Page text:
LONDON - For the second straight year, Rafael Nadal is leaving Wimbledon early after a shocking loss to a little-known player ranked in the hundreds.
In one of the tournament's greatest upsets, an ailing Nadal was knocked out in straight sets Monday by 135th-ranked Steve Darcis of Belgium - the Spaniard's first loss in the opening round of any Grand Slam event.
The free-swinging Darcis defeated the two-time champion 7-6 (4), 7-6 (8), 6-4, ending Nadal's 22-match winning streak and eliminating one of the Big Four of men's tennis on the very first day of the grass-court Grand Slam.
After serving an ace down the middle on match point, Darcis conceded he was as surprised as everyone.
"Nobody was expecting me to win," he said. "So I had to play a good match, relax, and enjoy the game. That's what I did."
There were no surprises for the other big names: Defending champion Roger Federer, bidding for a record eighth Wimbledon title, and second-seeded Andy Murray both won in straight sets on Centre Court.
Nadal was sidelined for seven months with a left knee injury after losing in the second round of Wimbledon last year. He seemed to be struggling physically Monday. He was unable to turn with speed or use his legs to spring into his groundstrokes, limping and failing to run for some shots.
Nadal declined to blame any injury and gave full credit to the 29-year-old Darcis, who had never beaten a top-5 player before and has yet to go beyond the third round of any Grand Slam.
"I don't ... talk about my knee this afternoon," Nadal said. "Only thing that can say today is congratulate Steve Darcis. He played a fantastic match."
Darcis, who had won only one previous match at Wimbledon, played the match of his life Monday, going for his shots and moving Nadal from corner to corner. Darcis amassed a total of 53 winners, compared with 32 for Nadal.
Nadal was coming off his eighth championship at the French Open this month. But on this day he never looked like the player who has won 12 Grand Slam titles and established himself as one of the greatest players of his generation.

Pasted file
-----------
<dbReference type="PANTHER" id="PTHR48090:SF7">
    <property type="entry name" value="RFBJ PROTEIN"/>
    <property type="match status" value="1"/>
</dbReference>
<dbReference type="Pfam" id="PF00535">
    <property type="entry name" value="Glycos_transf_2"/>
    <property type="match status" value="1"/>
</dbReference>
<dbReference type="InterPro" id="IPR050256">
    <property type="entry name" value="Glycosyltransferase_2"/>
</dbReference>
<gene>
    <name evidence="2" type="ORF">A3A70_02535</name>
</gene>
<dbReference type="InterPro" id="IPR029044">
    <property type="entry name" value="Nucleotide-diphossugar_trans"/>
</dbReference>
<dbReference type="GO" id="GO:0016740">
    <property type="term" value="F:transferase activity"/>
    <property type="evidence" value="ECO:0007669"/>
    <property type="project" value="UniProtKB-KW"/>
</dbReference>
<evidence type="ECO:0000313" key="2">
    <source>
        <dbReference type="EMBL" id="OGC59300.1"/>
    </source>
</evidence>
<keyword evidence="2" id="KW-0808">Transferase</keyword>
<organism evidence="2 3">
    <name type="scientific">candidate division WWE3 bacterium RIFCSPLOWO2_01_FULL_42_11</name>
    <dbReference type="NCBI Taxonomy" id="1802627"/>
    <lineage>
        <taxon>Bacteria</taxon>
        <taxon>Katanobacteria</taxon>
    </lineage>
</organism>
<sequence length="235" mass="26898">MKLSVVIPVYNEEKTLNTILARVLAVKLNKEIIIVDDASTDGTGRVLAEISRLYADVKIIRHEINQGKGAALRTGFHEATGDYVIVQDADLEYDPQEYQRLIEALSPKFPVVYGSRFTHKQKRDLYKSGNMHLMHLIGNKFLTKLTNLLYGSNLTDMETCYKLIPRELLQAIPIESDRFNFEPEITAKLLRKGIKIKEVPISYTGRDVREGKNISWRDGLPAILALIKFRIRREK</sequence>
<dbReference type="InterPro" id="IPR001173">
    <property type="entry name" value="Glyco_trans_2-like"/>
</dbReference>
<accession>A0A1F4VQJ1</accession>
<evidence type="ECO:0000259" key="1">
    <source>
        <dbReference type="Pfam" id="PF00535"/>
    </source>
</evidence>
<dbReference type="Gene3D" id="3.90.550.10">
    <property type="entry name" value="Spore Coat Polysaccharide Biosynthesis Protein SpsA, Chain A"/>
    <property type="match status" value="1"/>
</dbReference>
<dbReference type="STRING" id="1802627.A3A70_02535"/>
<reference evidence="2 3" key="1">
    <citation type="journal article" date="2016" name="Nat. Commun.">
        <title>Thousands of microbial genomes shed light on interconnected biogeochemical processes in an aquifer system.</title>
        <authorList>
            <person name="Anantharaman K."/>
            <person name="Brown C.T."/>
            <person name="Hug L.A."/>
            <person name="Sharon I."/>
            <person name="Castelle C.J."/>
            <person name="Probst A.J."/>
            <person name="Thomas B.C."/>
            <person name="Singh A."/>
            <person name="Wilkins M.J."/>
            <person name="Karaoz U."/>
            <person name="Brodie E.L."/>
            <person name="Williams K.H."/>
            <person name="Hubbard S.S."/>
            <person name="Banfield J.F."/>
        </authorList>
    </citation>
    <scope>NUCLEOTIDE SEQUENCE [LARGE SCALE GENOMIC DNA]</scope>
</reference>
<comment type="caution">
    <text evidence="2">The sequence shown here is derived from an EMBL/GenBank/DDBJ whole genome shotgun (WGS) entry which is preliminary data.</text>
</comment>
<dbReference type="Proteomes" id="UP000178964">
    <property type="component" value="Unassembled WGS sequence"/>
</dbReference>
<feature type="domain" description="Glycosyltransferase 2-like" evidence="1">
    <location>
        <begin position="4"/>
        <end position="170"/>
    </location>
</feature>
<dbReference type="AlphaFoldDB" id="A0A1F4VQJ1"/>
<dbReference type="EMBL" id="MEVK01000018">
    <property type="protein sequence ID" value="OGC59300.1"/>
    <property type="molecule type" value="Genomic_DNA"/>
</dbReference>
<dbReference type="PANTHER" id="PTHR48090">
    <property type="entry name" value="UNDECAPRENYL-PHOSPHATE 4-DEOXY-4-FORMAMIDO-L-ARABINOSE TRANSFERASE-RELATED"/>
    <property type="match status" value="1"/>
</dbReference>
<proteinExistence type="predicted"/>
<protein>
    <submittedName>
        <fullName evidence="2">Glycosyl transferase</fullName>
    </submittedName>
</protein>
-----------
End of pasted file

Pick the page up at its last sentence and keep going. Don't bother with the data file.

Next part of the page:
Last year, Nadal was ousted in the second round by 100th-ranked Lukas Rosol.
After that loss, Nadal took the rest of the year off to recover from the knee problem, missing the U.S. Open and Australian Open. Since returning to action this year, he had made it to the finals of all nine tournaments he entered, winning seven.
Ten years after his first Wimbledon championship, Federer opened play on Centre Court as defending champion and looked right as home as he dismantled Victor Hanescu of Romania 6-3, 6-2, 6-0 in a grass-court clinic lasting 68 minutes. Federer had 32 winners, seven aces and just six unforced errors. He won 90 percent of the points when he put his first serve in.
Another Wimbledon champion, 2002 winner Lleyton Hewitt, displayed his grass-court prowess by upending 11th-seeded Stanislas Wawrinka 6-4, 7-5, 6-3.
Murray, the U.S. Open champion who is again trying to become the first British man to win the trophy since Fred Perry in 1936, got off to a strong start with a 6-4, 6-3, 6-2 win over Benjamin Becker of Germany.
In women's play, there was an early upset as fifth-seeded Sara Errani was eliminated by Puerto Rican teenager Monica Puig 6-3, 6-2. In other women's matches, second-seeded Victoria Azarenka overcame a right knee injury from a scary fall, beating Maria Joao Koehler of Portugal 6-1, 6-2.
Third-seeded Maria Sharapova, the 2004 Wimbledon champion, came through a first-set tiebreaker and beat 37th-ranked Kristina Mladenovic of France 7-6 (5), 6-3. Other women's winners included No. 9 Caroline Wozniacki, No. 12 Ana Ivanovic and No. 16 Jelena Jankovic.
• What: Wimbledon, first round
• When: 4 a.m. • TV: ESPN